Dance Students Give Final Bow in Last Performance


After only one week of rehearsals last month, the Chautauqua Workshop II dancers stepped on the Amphitheater stage July 17.

With two new dances in their repertoire, they were out to do the best they could in the short time they had.

Now, they’re back.

“We can go back and fix what we have done wrong in the past and then make it even better the second time,” said Erin Warren, a 14-year-old Workshop II dancer.

At the Chautauqua Dance’s second Student Gala, 12 pieces will be performed by the Workshop II dancers, festival and apprentice dancers. The performance is at 2:30 p.m. Sunday in the Amphitheater. On top of that, a few excerpts from Saturday’s Choreographic Workshop (see Page C5) will be performed.

“We already performed on stage at the Amphitheater, so we already know what that is like and it’s really amazing to do the same pieces and to do new ones because it’s wonderful choreography,” said Shelby Mann, a 13-year-old Workshop II dancer.

There are 22 Workshop II dancers, all girls ranging in age from 13 to 15.

“They’ve just been a wonderful, cooperative group of kids every class,” said Maris Battaglia, associate artistic director of the Chautauqua School of Dance.

The Workshop II dancers will perform two pieces again: “Cinderella at the Ball” and “In Remembrance of the 15th anniversary of 9/11,” which presents a challenge for young dancers.

“It’s definitely difficult because a lot of us really [didn’t know] what was happening when it was happening, obviously,” said Gianna Dimassio, a 15-year-old Workshop II dancer. “A lot of people in it weren’t even born yet. So it was difficult, but I think we’ve heard a lot of stories from [Battaglia] and a lot of other people, too, so we’ve been able to really understand and to put that in motion into our dancing.”

The piece is inspired by Battaglia’s nephew. He escaped the 9/11 attack and carried a pregnant woman down 14 flights of stairs. Battaglia shares that story with the dancers and admits understanding that emotion can be hard.

But even with the struggle to relate and emote, the dancers find ways to embody the role.

“If you connect it to real-life events that have happened, like sad things that happened in your life, even though it doesn’t have anything to do with the dance that you’re doing, … it can really help out a lot in portraying the real emotions, not just the fake persona on stage,” said Lillie Jones, a 14-year-old Workshop II dancer.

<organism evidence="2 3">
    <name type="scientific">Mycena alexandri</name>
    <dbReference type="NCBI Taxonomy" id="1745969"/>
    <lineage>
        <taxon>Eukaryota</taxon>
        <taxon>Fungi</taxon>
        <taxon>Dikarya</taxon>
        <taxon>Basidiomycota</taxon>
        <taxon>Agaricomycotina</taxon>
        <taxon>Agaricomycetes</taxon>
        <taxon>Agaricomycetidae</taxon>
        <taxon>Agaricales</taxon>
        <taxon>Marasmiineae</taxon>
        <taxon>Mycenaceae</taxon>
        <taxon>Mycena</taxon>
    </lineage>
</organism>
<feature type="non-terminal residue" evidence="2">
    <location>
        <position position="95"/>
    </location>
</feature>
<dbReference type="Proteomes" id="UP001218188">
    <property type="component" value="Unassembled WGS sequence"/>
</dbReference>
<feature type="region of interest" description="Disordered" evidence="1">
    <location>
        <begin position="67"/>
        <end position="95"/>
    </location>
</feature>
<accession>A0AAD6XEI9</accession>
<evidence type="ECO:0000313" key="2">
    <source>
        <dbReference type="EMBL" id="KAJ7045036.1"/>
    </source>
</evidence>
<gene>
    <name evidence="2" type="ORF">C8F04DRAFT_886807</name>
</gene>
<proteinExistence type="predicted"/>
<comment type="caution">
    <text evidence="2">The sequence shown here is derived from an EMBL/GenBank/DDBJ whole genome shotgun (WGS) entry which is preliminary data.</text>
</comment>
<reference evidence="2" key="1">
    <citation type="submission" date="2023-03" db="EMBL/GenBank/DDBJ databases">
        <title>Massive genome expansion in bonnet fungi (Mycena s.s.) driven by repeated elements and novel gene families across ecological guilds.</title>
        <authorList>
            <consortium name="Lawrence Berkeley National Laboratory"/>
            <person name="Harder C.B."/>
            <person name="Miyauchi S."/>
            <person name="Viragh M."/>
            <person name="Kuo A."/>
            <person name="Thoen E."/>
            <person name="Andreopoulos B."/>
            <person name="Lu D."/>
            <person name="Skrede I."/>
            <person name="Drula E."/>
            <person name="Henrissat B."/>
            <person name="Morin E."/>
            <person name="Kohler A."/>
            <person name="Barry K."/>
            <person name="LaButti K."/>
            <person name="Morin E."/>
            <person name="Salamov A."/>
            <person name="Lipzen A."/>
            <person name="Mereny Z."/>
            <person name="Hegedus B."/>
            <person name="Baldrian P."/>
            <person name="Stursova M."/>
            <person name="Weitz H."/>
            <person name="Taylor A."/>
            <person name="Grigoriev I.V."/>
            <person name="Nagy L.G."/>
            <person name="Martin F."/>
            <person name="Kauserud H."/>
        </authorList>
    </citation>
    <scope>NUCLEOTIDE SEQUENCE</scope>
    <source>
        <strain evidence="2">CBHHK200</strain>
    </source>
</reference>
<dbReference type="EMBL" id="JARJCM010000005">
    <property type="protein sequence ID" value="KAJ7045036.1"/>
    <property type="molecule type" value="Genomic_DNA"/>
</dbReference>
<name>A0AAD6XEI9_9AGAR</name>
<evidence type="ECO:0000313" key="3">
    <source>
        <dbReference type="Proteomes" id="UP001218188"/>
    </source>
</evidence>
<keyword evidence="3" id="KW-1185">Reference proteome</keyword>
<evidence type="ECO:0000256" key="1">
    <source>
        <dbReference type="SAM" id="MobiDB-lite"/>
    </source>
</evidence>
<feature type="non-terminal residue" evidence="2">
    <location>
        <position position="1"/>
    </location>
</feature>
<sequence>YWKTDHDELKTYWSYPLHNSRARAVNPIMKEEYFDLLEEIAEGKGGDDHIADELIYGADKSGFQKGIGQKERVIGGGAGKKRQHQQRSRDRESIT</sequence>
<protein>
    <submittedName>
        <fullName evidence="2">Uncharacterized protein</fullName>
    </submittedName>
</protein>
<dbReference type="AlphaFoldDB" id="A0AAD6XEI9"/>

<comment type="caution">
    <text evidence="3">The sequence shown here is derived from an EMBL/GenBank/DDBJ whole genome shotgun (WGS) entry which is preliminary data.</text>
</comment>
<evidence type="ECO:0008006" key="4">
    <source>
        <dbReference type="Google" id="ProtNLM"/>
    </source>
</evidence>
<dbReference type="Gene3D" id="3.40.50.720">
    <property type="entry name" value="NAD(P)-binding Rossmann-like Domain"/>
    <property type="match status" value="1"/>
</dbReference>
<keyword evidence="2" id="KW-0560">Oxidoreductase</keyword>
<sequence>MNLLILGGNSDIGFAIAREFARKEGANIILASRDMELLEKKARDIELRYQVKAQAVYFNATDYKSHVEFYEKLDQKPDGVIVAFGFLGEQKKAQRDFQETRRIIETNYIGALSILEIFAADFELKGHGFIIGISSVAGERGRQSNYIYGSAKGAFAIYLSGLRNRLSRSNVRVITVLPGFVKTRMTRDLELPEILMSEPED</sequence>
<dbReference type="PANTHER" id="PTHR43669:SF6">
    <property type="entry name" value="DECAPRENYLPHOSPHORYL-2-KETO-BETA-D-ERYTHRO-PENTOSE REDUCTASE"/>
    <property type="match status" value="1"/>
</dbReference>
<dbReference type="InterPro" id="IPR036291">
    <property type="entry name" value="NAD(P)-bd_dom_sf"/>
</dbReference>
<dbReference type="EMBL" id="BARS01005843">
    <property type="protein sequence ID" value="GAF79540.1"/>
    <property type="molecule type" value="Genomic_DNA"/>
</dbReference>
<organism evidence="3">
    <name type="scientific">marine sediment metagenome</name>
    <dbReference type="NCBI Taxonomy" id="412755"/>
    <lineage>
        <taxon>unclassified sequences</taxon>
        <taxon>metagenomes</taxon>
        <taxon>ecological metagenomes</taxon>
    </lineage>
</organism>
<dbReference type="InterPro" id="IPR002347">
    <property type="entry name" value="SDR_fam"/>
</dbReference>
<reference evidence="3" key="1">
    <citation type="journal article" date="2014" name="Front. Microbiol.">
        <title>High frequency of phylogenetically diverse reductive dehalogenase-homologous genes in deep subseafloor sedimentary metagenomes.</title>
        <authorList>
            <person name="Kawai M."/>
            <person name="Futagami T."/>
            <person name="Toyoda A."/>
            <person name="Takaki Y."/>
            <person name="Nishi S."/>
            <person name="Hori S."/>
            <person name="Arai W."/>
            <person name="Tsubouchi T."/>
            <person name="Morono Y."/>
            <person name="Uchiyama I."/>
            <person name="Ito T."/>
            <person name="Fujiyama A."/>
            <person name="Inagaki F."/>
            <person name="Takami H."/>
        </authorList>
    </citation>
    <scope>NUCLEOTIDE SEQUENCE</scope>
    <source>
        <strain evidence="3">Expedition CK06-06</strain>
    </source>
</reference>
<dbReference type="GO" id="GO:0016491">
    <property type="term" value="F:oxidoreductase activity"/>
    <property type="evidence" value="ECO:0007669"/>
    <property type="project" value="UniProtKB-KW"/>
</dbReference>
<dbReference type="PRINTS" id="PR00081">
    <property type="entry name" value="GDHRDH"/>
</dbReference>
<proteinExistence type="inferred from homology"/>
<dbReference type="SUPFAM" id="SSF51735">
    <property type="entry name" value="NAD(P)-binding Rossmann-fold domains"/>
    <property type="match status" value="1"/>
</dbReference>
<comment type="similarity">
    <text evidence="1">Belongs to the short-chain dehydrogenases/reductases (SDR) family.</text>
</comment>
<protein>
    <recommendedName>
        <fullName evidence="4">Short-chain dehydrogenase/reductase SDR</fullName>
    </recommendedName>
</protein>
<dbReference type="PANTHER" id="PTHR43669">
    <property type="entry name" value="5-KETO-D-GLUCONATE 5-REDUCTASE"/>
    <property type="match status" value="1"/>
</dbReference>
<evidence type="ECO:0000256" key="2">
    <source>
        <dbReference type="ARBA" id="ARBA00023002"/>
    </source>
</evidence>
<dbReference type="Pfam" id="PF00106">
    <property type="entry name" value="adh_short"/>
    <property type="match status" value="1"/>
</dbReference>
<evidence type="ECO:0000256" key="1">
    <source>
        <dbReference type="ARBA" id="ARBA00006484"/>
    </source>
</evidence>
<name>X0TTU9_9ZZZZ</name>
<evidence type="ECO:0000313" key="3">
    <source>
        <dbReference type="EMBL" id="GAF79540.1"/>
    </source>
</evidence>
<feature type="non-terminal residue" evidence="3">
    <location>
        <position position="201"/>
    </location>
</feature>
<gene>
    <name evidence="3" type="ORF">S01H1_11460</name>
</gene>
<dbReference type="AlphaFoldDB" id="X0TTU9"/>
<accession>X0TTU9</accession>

This age is vital for young dancers to set the future of their dance careers, said Battaglia, who is also the director of the American Academy of Ballet in Williamsville, New York.

“It’s the most important years because their bodies change,” Battaglia said. “They’ve found out that they love the commitment or the commitment is too much for them. I have a large school. I have about 400 kids and your advanced level is much, much smaller than your younger levels because as they get older, they want to play sports and they want to do other things. A lot of them can’t make that commitment. … Everything that we do is working against nature. We weren’t born to walk like penguins.”

Coming from areas as close as Buffalo, New York, to as far as Tampa, Florida, the dancers have spent a month learning different styles and rehearsing every day.

“There have been things that I haven’t been able to grasp onto, where here, somebody different has said it in a different way, and that’s help me grasp onto it so that helped a lot,” said Taylor Naturkas, a 13-year-old Workshop II dancer.

Naturkas said she had to get used to getting feedback and working with new teachers and choreographers.

“Every teacher has different expectations and they teach a different style, so it’s interesting to mesh it all together and see where you should stand in all that,” Jones said.

No matter how many hours they’ve already put in that day or if they’re in the studio or on stage, Warren said they always have to be performing. But on stage, the steps only go so far.

“It’s not just about perfecting the technique and worrying about that the whole time, because that’s not what makes somebody feel something when you’re on stage,” said Adele Cardani, a 14-year-old Workshop II dancer.   

The festival and apprentice dancers will revisit pieces from their work in the first Student Gala and the July 25 performance with the Music School Festival Orchestra. Those pieces include: faculty members Mark Diamond’s and Michael Vernon’s “Nightwatch” and “Czech Suite,” respectively, and master teacher and repetiteur Patricia McBride’s staging of “Who Cares?” by George Balanchine.

There will be two hip-hop pieces choreographed by Rachel Humphrey — “Let It Go” with the festival dancers and “More Than A Moment” with the Workshop II dancers. Festival dancers Elisabeth Baehman and Heather Duncan will perform solos, Jean-Pierre Bonnefoux’s “Mazurka” and a solo from Balanchine’s “Raymonda Variations,” respectively.

Another dance the students have performed before has a story behind it. Battaglia had to stop using “Time to Say Goodbye” by Andrea Bocelli to end her show because there was an argument over the rights. However, a previous student of hers had reached out to Bocelli and received a letter for Battaglia, letting her use the song.

Veronica Sullivan, a 13-year-old Workshop II dancer, said along with taking back tips and technique, the dancers have made friendships at Chautauqua they might not have otherwise.

After the hard work of long days filled with rehearsal and class, Naturkas said it’s worth it.

“It’s really nice though because you’re doing what you love every day,” Nartukas said.

Rebekah Barnes

The author Rebekah Barnes